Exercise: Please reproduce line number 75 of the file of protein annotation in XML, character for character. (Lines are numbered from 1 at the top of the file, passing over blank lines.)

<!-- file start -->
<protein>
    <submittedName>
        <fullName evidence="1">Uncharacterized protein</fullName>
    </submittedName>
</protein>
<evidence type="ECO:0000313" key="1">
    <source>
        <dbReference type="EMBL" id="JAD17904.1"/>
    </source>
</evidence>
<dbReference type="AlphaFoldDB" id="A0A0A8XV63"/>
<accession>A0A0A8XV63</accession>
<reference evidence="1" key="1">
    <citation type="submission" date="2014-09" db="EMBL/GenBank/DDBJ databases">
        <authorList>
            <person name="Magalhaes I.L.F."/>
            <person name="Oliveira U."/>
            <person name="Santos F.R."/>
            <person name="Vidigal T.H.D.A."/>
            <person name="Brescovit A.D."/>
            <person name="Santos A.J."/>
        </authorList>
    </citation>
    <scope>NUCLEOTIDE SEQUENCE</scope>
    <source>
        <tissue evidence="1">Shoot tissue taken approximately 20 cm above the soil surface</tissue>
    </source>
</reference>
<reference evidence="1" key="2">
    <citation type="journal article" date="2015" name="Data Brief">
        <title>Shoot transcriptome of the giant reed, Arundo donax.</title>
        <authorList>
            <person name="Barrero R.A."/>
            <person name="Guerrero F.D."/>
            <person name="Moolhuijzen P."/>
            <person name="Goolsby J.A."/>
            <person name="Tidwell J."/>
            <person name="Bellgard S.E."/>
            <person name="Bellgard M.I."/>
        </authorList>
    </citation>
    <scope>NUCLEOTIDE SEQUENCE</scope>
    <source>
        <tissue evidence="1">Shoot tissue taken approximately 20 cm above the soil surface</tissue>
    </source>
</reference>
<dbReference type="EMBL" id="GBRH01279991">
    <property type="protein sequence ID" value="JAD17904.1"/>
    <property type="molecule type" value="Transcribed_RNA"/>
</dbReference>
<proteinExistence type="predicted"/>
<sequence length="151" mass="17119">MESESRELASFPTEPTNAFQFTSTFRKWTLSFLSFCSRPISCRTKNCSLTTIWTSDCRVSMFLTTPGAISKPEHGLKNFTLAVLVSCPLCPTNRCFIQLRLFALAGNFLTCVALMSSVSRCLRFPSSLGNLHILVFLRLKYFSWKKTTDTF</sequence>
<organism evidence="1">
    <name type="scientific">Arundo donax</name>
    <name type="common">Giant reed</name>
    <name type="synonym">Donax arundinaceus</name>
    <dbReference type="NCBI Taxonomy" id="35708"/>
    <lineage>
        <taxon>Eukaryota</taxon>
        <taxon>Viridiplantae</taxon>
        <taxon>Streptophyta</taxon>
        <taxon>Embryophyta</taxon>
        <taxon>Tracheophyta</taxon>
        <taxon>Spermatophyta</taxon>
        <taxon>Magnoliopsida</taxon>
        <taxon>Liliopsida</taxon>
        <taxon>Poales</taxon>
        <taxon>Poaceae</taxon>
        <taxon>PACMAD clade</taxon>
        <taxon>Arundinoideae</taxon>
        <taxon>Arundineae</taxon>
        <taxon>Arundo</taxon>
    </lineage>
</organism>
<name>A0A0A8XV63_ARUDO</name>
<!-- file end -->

<name>A0A0A8XV63_ARUDO</name>